It’s not ideal but not unexpected. We decided in our house life goes on and we have to learn to live with the virus. This means taking all possible precautions and getting on with it.
That is our choice and I would never judge the choices others make to keep themselves well physically and mentally.
Sorry to go slightly off topic.

Edited by Peach3
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10 hours ago, Vonrothbart said:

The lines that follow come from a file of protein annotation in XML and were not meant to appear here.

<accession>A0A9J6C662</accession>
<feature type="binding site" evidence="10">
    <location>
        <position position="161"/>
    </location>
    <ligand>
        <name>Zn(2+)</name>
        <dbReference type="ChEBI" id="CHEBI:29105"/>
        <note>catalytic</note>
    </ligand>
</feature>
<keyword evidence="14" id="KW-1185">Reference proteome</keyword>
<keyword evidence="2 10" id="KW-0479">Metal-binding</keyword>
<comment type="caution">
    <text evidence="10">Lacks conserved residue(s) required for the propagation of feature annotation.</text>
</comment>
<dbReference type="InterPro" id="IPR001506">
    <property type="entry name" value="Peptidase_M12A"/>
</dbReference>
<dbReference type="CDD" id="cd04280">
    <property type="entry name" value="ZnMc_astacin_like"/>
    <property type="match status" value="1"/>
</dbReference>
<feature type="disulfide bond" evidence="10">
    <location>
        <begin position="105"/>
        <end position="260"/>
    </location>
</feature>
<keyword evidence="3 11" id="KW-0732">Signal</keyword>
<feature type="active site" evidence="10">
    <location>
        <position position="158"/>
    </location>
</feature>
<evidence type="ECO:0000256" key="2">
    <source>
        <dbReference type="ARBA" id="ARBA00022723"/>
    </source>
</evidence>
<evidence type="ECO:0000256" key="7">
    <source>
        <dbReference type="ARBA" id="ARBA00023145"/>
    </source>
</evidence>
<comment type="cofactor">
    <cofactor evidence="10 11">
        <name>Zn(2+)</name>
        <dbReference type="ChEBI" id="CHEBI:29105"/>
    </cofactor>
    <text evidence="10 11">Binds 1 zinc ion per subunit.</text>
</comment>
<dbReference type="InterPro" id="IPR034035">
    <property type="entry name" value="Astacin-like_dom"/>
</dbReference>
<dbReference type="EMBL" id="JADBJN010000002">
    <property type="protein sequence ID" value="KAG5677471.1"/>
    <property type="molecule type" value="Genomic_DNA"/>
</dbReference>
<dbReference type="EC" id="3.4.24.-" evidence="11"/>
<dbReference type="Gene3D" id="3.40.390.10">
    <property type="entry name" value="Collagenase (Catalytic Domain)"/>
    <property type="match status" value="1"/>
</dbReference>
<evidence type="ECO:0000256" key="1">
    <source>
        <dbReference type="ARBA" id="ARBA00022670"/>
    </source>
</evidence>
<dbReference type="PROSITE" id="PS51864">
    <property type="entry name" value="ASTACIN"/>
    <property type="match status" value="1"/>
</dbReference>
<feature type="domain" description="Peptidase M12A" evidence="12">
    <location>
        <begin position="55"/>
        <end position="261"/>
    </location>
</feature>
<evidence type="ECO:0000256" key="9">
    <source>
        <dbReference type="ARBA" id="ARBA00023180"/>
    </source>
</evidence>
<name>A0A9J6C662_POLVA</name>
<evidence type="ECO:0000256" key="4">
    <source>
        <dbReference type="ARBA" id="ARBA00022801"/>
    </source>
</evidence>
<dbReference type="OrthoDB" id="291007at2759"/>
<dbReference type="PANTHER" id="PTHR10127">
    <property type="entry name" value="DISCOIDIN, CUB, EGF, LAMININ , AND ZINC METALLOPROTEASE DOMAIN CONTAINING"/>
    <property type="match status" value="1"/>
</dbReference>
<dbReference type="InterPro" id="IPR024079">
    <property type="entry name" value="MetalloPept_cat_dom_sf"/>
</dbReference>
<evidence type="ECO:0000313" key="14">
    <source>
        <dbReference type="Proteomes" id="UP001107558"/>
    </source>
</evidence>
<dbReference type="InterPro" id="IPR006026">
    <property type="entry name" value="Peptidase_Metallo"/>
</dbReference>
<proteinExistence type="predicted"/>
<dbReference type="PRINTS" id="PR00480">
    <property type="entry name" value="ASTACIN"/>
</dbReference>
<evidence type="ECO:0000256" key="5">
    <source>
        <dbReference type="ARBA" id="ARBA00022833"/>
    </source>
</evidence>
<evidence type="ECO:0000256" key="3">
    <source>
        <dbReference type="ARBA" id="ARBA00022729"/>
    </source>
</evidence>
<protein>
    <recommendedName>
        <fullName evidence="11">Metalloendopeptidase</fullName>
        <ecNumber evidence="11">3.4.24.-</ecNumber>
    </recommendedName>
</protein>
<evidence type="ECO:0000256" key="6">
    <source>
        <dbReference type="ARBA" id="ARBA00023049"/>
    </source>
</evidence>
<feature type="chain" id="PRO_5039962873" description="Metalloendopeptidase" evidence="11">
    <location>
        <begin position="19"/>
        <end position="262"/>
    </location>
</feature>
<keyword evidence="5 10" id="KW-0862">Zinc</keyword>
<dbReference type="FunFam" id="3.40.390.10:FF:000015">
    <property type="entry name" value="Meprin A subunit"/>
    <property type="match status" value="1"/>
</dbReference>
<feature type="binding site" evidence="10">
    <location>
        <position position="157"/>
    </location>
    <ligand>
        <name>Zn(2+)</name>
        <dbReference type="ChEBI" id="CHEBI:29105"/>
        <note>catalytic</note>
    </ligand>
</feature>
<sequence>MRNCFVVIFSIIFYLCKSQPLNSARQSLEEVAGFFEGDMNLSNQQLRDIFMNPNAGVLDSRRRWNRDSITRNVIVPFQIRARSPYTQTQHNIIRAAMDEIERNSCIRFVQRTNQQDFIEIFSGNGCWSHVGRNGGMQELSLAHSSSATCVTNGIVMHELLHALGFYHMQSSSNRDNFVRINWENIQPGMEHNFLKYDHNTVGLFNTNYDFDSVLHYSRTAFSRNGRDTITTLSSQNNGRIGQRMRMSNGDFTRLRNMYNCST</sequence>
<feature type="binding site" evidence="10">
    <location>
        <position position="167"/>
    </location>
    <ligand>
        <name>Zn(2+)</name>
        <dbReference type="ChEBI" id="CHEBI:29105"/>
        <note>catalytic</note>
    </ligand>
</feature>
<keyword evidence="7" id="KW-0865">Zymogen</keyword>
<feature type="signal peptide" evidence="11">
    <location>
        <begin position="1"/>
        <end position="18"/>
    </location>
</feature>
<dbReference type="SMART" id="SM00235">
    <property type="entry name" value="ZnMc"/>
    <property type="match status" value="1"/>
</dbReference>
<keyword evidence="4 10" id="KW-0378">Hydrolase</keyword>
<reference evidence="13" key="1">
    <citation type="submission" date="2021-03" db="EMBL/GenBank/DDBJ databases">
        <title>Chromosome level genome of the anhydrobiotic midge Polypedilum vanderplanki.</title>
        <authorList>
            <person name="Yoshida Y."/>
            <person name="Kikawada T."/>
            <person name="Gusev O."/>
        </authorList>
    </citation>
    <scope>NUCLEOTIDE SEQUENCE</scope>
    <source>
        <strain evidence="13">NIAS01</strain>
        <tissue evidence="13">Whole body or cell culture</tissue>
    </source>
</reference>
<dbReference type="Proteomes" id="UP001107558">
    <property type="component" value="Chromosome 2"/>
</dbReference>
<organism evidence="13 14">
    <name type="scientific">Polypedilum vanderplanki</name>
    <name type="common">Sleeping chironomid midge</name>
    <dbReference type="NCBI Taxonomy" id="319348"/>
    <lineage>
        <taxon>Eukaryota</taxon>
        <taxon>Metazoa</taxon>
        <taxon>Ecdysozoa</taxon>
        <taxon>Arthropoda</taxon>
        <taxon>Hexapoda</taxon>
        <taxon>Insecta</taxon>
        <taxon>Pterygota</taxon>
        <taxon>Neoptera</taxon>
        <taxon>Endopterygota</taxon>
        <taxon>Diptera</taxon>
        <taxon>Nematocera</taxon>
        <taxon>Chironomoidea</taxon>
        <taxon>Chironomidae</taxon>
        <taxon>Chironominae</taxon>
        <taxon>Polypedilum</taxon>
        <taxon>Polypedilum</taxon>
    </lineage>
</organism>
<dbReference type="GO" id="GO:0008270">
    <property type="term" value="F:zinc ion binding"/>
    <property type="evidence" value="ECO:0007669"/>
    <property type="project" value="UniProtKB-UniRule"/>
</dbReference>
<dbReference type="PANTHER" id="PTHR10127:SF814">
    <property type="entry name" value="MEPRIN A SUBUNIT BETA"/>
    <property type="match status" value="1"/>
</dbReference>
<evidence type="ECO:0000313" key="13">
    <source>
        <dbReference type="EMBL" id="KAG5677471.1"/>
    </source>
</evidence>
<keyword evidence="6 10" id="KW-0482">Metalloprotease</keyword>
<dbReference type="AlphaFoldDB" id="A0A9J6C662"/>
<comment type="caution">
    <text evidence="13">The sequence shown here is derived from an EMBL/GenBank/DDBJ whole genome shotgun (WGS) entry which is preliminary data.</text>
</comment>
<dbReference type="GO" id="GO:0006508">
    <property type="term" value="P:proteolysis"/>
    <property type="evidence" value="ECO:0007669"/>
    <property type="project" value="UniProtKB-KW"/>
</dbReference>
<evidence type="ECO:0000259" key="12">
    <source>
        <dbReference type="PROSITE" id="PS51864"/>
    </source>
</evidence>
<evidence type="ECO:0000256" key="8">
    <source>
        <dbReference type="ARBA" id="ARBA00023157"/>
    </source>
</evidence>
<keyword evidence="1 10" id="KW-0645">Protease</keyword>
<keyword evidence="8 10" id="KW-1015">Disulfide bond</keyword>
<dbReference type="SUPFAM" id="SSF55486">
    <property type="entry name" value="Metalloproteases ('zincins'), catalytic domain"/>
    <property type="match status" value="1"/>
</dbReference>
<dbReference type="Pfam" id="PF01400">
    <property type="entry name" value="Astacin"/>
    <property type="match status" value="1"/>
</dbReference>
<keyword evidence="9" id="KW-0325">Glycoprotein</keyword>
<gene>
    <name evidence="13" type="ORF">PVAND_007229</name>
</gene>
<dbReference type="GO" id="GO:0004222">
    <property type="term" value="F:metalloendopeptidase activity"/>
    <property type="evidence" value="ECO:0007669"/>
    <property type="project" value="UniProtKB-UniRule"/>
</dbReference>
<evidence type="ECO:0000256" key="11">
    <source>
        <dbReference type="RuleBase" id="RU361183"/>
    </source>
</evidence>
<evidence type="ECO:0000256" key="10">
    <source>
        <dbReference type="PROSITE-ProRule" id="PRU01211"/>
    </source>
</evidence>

Does anyone think upper school students should get a reduction in their fees, due to this horrible virus. I suppose the schools still have to balance the books to keep their heads above water, but are the students getting a fair deal? I can see both sides, but what are your thoughts?

 

Hmmmm, how party political are we allowed to get here?

 

If we had a coherent, visible, legible, and properly science-led strategy (see Germany, where my family member who works in professional dance was working safely throughout lockdown, and they launched their new season a few weeks ago) from our national Government, a lot of these subsidiary questions would be able to be answered more satisfactorily.